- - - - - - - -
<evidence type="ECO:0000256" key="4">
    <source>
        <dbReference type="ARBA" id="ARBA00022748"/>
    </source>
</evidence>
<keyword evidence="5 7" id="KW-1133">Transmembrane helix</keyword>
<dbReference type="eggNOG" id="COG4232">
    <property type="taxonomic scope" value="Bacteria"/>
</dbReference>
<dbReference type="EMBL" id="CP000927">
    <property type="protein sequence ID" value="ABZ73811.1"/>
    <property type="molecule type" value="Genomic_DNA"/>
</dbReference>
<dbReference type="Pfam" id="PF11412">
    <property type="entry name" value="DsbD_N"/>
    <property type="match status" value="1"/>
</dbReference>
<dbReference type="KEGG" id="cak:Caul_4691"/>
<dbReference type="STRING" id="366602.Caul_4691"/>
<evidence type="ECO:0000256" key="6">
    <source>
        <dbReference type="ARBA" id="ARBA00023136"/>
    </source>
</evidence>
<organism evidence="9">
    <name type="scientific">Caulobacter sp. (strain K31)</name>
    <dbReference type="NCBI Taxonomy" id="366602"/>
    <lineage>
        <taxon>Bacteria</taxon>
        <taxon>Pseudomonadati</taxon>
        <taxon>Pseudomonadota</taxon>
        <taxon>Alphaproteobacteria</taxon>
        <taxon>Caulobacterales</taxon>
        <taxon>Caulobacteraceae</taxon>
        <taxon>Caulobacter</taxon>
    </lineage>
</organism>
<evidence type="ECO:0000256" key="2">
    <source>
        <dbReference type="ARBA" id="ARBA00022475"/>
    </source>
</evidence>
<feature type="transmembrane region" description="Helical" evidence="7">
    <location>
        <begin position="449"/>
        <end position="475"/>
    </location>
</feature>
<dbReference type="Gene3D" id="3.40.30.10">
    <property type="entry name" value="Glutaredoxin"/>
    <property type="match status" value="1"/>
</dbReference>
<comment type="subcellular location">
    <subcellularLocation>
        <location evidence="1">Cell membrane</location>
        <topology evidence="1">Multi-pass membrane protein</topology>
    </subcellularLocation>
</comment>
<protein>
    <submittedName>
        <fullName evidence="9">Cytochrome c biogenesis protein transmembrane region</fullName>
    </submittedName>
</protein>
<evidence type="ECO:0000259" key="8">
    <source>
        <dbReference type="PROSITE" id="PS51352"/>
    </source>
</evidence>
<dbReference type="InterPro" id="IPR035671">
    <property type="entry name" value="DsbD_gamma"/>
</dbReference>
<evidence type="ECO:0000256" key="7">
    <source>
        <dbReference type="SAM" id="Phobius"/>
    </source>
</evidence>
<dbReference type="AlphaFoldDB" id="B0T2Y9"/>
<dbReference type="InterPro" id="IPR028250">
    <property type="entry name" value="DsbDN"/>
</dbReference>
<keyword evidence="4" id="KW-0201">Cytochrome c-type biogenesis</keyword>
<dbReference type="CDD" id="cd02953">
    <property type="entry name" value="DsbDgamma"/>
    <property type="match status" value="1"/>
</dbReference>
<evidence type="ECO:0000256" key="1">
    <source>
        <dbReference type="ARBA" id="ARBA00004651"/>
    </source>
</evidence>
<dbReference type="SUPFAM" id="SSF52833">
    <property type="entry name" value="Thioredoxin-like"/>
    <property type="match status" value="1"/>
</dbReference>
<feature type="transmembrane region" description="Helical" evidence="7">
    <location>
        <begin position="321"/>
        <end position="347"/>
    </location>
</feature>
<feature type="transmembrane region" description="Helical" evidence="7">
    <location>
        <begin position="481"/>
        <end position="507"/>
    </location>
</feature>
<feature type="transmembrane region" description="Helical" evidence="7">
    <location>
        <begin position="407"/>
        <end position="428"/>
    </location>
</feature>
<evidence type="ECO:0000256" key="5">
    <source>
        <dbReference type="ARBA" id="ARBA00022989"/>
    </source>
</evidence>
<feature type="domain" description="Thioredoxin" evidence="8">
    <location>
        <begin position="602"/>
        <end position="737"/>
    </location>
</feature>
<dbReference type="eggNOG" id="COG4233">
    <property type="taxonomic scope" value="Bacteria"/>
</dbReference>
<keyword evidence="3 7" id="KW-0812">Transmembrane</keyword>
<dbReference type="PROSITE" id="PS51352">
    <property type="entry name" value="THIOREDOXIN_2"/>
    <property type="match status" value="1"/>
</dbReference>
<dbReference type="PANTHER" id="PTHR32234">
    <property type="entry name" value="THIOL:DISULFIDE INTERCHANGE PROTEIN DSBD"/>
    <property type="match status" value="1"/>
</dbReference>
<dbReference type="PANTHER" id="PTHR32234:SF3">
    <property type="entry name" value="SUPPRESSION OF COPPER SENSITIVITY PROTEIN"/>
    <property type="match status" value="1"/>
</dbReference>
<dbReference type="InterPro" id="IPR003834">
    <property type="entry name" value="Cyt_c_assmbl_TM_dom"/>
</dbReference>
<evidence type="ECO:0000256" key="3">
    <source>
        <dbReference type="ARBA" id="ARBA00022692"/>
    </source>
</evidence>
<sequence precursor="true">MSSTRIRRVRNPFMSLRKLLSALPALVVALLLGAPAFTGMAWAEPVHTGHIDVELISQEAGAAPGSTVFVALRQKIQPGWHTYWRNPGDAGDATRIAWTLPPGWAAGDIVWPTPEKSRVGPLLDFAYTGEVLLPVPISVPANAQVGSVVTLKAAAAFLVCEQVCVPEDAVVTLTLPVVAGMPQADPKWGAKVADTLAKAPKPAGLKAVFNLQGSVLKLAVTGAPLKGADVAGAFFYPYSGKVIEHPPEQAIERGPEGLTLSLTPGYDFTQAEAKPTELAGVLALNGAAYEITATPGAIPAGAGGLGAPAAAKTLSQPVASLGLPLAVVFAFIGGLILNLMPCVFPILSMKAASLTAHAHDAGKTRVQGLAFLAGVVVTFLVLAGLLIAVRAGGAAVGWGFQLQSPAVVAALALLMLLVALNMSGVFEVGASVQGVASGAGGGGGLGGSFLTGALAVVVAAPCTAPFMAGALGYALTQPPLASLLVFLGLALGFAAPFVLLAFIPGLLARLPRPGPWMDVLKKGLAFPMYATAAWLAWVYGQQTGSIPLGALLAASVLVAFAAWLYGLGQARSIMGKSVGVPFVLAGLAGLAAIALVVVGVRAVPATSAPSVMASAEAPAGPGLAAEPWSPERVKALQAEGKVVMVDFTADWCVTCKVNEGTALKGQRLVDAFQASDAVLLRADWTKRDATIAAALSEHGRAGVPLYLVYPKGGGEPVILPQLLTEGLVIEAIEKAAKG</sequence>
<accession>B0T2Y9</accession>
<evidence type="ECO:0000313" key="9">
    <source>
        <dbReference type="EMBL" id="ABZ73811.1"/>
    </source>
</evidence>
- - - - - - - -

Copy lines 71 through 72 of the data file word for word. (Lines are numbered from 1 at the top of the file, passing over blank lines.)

</dbReference>
<evidence type="ECO:0000256" key="7">